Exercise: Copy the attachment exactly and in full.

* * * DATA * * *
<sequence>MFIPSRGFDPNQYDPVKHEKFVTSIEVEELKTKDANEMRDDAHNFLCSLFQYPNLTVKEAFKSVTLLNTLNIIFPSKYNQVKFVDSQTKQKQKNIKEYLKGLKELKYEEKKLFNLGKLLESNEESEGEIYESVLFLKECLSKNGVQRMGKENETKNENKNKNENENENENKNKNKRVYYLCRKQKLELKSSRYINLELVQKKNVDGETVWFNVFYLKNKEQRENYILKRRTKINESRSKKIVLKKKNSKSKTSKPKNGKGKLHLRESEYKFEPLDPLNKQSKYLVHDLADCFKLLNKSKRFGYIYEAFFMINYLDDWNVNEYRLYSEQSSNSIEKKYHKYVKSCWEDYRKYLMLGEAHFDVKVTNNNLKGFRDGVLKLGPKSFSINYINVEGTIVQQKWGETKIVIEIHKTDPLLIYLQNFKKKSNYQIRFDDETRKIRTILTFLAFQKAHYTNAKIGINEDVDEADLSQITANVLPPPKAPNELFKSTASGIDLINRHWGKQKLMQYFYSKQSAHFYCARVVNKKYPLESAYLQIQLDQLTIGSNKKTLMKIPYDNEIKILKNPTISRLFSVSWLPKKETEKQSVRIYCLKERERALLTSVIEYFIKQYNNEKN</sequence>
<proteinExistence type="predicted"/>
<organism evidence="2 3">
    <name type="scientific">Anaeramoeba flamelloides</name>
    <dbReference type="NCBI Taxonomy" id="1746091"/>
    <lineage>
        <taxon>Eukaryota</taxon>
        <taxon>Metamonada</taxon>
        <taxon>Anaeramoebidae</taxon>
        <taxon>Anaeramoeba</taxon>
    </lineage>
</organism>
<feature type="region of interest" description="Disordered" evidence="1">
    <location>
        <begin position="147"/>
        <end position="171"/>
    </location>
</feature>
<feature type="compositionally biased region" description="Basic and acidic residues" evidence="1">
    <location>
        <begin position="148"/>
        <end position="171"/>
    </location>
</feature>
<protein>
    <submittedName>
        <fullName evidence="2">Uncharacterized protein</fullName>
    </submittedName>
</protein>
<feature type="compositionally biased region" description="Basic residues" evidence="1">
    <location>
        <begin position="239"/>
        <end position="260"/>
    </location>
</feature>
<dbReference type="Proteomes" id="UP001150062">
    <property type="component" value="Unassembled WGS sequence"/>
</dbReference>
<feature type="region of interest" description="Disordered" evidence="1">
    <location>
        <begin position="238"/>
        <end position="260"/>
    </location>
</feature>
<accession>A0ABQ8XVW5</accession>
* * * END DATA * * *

<sequence>MFIPSRGFDPNQYDPVKHEKFVTSIEVEELKTKDANEMRDDAHNFLCSLFQYPNLTVKEAFKSVTLLNTLNIIFPSKYNQVKFVDSQTKQKQKNIKEYLKGLKELKYEEKKLFNLGKLLESNEESEGEIYESVLFLKECLSKNGVQRMGKENETKNENKNKNENENENENKNKNKRVYYLCRKQKLELKSSRYINLELVQKKNVDGETVWFNVFYLKNKEQRENYILKRRTKINESRSKKIVLKKKNSKSKTSKPKNGKGKLHLRESEYKFEPLDPLNKQSKYLVHDLADCFKLLNKSKRFGYIYEAFFMINYLDDWNVNEYRLYSEQSSNSIEKKYHKYVKSCWEDYRKYLMLGEAHFDVKVTNNNLKGFRDGVLKLGPKSFSINYINVEGTIVQQKWGETKIVIEIHKTDPLLIYLQNFKKKSNYQIRFDDETRKIRTILTFLAFQKAHYTNAKIGINEDVDEADLSQITANVLPPPKAPNELFKSTASGIDLINRHWGKQKLMQYFYSKQSAHFYCARVVNKKYPLESAYLQIQLDQLTIGSNKKTLMKIPYDNEIKILKNPTISRLFSVSWLPKKETEKQSVRIYCLKERERALLTSVIEYFIKQYNNEKN</sequence>
<proteinExistence type="predicted"/>
<organism evidence="2 3">
    <name type="scientific">Anaeramoeba flamelloides</name>
    <dbReference type="NCBI Taxonomy" id="1746091"/>
    <lineage>
        <taxon>Eukaryota</taxon>
        <taxon>Metamonada</taxon>
        <taxon>Anaeramoebidae</taxon>
        <taxon>Anaeramoeba</taxon>
    </lineage>
</organism>
<feature type="region of interest" description="Disordered" evidence="1">
    <location>
        <begin position="147"/>
        <end position="171"/>
    </location>
</feature>
<feature type="compositionally biased region" description="Basic and acidic residues" evidence="1">
    <location>
        <begin position="148"/>
        <end position="171"/>
    </location>
</feature>
<protein>
    <submittedName>
        <fullName evidence="2">Uncharacterized protein</fullName>
    </submittedName>
</protein>
<feature type="compositionally biased region" description="Basic residues" evidence="1">
    <location>
        <begin position="239"/>
        <end position="260"/>
    </location>
</feature>
<dbReference type="Proteomes" id="UP001150062">
    <property type="component" value="Unassembled WGS sequence"/>
</dbReference>
<feature type="region of interest" description="Disordered" evidence="1">
    <location>
        <begin position="238"/>
        <end position="260"/>
    </location>
</feature>
<accession>A0ABQ8XVW5</accession>